Hut fees are £5.00 per night for non-members and £2.50 for GSG, Bradford and BEC members. Reduced to £3.00 and £2.00 for children, students, the unemployed and OAPs. Camping is at a reduced rate of £2.00 only when the hut is full. Day fees are £1.00 for members and £2.00 for non-members.
If you want to stay in the hut at any time please contact the Hut Warden - Peter Dowswell to check if there will be space. There will usually be a few bunks spare if large groups are staying. Even if all bunks are occupied the bed-settees by the fire are recommended and spare mattresses in the front bunk room can be used in the conservatory.
The GSG photo archive on the web server continues to grow. Most of the photos in this Newsletter can be found on it in full colour and many many more besides. Latest count is 1082 items in 42 folders.
TV Licensing must be blitzing caving club huts. Soon after hearing of the Bradford receiving an accusatory letter, Taigh nam Famh was blessed with receiving a similarly threatening epistle. This red bordered missive demanded a reply "to avoid your details being passed on to our Enforcement Division for investigation". This appeared to be at our own expense as only a 0870 number was given.
TV Licensing have no more right to demand replies from non-customers than any other body so why should we have to reply at our own expense to tell them we don't have a TV? However a swift look at the excellent website SayNoTo0870 found an equivalent Freephone number 08003282020 so I rang them up to tell them that we were not a customer and had no intention of becoming one. The lad at the other end told me that he'd note that down but that it would only quieten them for a few months and they'd still want to inspect our premises.
Since then another slightly politer letter has arrived at the hut questioning our honesty and repeating their request for inspection. I intend to ignore this and all subsequent letters. If they want to inspect I will willingly go there to allow them access provided they pay my transport and hourly charges in advance. About £500 should do it.
If they do arrive when you are in the hut remember that they have no right of access. They cannot demand entry without a search warrant and they can only get one of those if they show sufficient cause. What should you do if they arrive when you are there? Tell them that they are welcome to use the hut provided they pay the day fee of £2 per person - in advance, in hard cash. If they insist on access try quoting the case of Guest v Laidlaw before you lock them out. This is a case where their insistence on trying to gain access without any evidence cost them a High Court case and many thousands in damages and costs to the affronted party!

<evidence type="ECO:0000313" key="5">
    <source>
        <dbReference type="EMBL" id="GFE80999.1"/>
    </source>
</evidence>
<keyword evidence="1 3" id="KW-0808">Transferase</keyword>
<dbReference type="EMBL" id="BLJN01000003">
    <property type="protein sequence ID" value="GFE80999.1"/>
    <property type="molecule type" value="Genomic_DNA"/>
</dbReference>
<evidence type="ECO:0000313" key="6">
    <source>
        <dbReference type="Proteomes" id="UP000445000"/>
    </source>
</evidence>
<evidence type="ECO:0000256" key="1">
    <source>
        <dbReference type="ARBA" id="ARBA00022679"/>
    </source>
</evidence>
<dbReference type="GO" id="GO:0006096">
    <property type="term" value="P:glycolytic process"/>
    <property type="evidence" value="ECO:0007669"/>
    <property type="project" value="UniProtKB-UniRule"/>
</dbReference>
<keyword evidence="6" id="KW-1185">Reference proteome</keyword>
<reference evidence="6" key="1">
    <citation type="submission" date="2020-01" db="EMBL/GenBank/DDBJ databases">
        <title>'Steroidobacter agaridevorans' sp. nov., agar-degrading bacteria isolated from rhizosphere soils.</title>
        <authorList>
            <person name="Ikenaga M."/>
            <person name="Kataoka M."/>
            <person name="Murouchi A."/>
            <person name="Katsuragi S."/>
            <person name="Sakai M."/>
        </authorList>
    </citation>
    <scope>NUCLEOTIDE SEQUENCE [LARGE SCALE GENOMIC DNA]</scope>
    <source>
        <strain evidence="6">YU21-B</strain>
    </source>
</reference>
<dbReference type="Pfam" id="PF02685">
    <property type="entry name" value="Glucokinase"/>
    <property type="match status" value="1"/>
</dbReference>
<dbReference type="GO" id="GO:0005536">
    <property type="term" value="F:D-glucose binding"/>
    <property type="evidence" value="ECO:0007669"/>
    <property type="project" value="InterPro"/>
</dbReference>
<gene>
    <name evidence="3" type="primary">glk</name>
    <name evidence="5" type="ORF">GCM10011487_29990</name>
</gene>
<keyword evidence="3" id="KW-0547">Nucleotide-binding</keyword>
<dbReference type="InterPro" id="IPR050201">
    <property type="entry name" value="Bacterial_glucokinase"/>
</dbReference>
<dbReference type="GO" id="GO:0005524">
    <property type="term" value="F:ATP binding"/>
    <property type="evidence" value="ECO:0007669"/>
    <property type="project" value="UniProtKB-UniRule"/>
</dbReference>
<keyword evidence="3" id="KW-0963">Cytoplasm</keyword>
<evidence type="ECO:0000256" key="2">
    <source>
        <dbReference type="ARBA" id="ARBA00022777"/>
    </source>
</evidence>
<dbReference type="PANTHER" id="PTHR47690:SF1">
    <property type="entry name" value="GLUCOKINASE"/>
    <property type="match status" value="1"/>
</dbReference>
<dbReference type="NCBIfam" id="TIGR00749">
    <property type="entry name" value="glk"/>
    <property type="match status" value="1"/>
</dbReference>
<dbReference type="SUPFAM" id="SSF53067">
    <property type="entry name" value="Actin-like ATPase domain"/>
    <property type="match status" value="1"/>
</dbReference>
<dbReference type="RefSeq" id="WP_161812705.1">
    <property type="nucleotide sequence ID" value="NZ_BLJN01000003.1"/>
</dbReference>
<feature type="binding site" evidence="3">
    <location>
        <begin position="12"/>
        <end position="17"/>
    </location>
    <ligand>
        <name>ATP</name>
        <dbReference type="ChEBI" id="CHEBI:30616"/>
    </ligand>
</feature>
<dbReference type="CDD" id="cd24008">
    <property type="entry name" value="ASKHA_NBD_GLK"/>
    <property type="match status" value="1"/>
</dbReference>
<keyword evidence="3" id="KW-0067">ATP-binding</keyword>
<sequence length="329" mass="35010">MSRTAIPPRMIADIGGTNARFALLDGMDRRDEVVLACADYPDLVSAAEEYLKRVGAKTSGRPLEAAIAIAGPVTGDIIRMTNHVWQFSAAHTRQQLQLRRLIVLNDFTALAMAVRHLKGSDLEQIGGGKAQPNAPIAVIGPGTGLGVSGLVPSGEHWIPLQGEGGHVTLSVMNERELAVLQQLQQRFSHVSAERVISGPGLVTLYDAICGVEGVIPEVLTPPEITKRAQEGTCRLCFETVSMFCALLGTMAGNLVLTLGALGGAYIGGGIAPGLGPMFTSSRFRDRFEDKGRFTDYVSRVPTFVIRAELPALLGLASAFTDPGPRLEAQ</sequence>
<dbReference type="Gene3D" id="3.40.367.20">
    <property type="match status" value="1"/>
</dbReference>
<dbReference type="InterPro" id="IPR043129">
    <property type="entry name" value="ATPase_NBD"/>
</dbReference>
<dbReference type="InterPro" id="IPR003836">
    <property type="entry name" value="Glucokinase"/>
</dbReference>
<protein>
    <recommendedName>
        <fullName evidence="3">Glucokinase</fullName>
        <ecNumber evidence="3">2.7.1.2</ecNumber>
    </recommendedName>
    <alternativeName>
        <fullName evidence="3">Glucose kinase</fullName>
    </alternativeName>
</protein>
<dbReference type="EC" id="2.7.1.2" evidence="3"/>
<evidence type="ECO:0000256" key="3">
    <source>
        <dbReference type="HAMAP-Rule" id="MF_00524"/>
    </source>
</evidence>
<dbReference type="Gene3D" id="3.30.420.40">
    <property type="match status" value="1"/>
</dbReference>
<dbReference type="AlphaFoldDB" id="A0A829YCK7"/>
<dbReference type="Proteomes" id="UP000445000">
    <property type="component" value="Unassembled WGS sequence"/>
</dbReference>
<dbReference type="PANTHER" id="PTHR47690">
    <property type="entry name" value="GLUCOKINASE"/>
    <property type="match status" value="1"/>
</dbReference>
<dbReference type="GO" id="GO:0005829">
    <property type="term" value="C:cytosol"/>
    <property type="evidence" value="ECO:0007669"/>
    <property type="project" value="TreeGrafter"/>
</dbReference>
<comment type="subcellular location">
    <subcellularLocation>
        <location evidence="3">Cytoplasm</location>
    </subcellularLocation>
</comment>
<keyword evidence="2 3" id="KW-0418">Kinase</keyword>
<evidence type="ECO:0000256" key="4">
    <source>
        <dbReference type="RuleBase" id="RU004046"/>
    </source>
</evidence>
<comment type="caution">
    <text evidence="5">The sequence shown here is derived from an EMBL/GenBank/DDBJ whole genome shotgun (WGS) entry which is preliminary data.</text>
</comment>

Christine plans to move back to Edinburgh to stay near her daughter and grandchildren. While she plans her future she has a summer job as a cook at one of the Duke of Westminster's lodges near Achfary where Raymond and Janet Hoy live and work.
The new owners of the Alt are Roddy and Vicky Watt. Members will know Roddy as a long term Alt customer who is now a fully fledged keeper. After spells in Norway and Lewis he is working around Ben Hope. Vicky is also known to us. She worked for a time in the Alt a few years ago. They reopened the Alt on the 3rd July. We'll let you know of their plans in later Newsletters.
A recent report in The Scotsman highlighted an unfortunate and unanticipated consequence of the Scottish anti-smoking legislation. Now that the atmosphere in pubs is so much clearer, midges are invading the bars! One hotel in Portree is about to buy a midge machine to attract and kill the bloodthirsty insects and several other hotels and bars have reported good results from their investment in similar machines. We did look at buying one for the hut, but it appears that to be effective they need to be used almost continuously and would have minimal effect around our BBQ area if only switched on the previous evening.
A new website midgeforecast is designed to give users a daily forecast on how badly you'll get bitten in various parts of Scotland. By selecting an area on the interactive map the midge menace at several locations in that region is graded from 1 (low) to 4 (high) to 5 (nuisance level). You can also choose one of the locations for a five day forecast. When I checked just now Ullapool was 4, 3, 3, 4, 4 over the next five days. You can also get a daily forecast by texting MIDGE to 84070.